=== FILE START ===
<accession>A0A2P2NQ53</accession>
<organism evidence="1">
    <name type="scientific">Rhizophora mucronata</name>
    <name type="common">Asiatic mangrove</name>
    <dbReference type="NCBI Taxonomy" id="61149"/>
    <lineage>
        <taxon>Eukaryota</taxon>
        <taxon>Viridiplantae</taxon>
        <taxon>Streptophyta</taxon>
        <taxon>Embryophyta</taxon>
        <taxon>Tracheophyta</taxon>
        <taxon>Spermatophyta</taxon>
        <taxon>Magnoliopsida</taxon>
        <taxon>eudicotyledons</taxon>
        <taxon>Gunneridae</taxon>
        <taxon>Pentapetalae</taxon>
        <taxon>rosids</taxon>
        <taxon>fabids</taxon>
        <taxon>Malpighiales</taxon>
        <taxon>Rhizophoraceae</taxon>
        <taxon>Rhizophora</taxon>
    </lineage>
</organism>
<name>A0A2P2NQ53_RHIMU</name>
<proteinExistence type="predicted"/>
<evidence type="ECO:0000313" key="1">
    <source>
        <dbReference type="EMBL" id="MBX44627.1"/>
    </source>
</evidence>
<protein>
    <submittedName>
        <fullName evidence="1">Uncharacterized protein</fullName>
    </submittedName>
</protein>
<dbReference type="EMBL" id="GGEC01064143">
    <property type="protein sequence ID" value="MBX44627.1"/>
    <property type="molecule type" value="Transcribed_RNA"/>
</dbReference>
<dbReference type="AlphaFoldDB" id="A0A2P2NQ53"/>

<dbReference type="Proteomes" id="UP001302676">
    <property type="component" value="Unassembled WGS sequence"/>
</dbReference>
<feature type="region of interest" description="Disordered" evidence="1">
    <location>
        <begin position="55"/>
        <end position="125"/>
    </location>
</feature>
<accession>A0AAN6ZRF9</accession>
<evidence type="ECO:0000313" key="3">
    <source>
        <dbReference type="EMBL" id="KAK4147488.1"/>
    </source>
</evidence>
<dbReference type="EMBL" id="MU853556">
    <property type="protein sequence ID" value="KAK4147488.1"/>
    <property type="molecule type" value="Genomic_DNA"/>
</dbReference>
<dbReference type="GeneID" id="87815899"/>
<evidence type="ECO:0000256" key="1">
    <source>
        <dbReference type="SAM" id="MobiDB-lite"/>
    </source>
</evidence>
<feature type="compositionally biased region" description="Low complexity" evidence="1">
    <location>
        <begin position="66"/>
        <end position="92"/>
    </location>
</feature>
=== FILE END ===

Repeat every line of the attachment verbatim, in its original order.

<accession>A0A2P2NQ53</accession>
<organism evidence="1">
    <name type="scientific">Rhizophora mucronata</name>
    <name type="common">Asiatic mangrove</name>
    <dbReference type="NCBI Taxonomy" id="61149"/>
    <lineage>
        <taxon>Eukaryota</taxon>
        <taxon>Viridiplantae</taxon>
        <taxon>Streptophyta</taxon>
        <taxon>Embryophyta</taxon>
        <taxon>Tracheophyta</taxon>
        <taxon>Spermatophyta</taxon>
        <taxon>Magnoliopsida</taxon>
        <taxon>eudicotyledons</taxon>
        <taxon>Gunneridae</taxon>
        <taxon>Pentapetalae</taxon>
        <taxon>rosids</taxon>
        <taxon>fabids</taxon>
        <taxon>Malpighiales</taxon>
        <taxon>Rhizophoraceae</taxon>
        <taxon>Rhizophora</taxon>
    </lineage>
</organism>
<name>A0A2P2NQ53_RHIMU</name>
<proteinExistence type="predicted"/>
<evidence type="ECO:0000313" key="1">
    <source>
        <dbReference type="EMBL" id="MBX44627.1"/>
    </source>
</evidence>
<protein>
    <submittedName>
        <fullName evidence="1">Uncharacterized protein</fullName>
    </submittedName>
</protein>
<dbReference type="EMBL" id="GGEC01064143">
    <property type="protein sequence ID" value="MBX44627.1"/>
    <property type="molecule type" value="Transcribed_RNA"/>
</dbReference>
<dbReference type="AlphaFoldDB" id="A0A2P2NQ53"/>

<dbReference type="Proteomes" id="UP001302676">
    <property type="component" value="Unassembled WGS sequence"/>
</dbReference>
<feature type="region of interest" description="Disordered" evidence="1">
    <location>
        <begin position="55"/>
        <end position="125"/>
    </location>
</feature>
<accession>A0AAN6ZRF9</accession>
<evidence type="ECO:0000313" key="3">
    <source>
        <dbReference type="EMBL" id="KAK4147488.1"/>
    </source>
</evidence>
<dbReference type="EMBL" id="MU853556">
    <property type="protein sequence ID" value="KAK4147488.1"/>
    <property type="molecule type" value="Genomic_DNA"/>
</dbReference>
<dbReference type="GeneID" id="87815899"/>
<evidence type="ECO:0000256" key="1">
    <source>
        <dbReference type="SAM" id="MobiDB-lite"/>
    </source>
</evidence>
<feature type="compositionally biased region" description="Low complexity" evidence="1">
    <location>
        <begin position="66"/>
        <end position="92"/>
    </location>
</feature>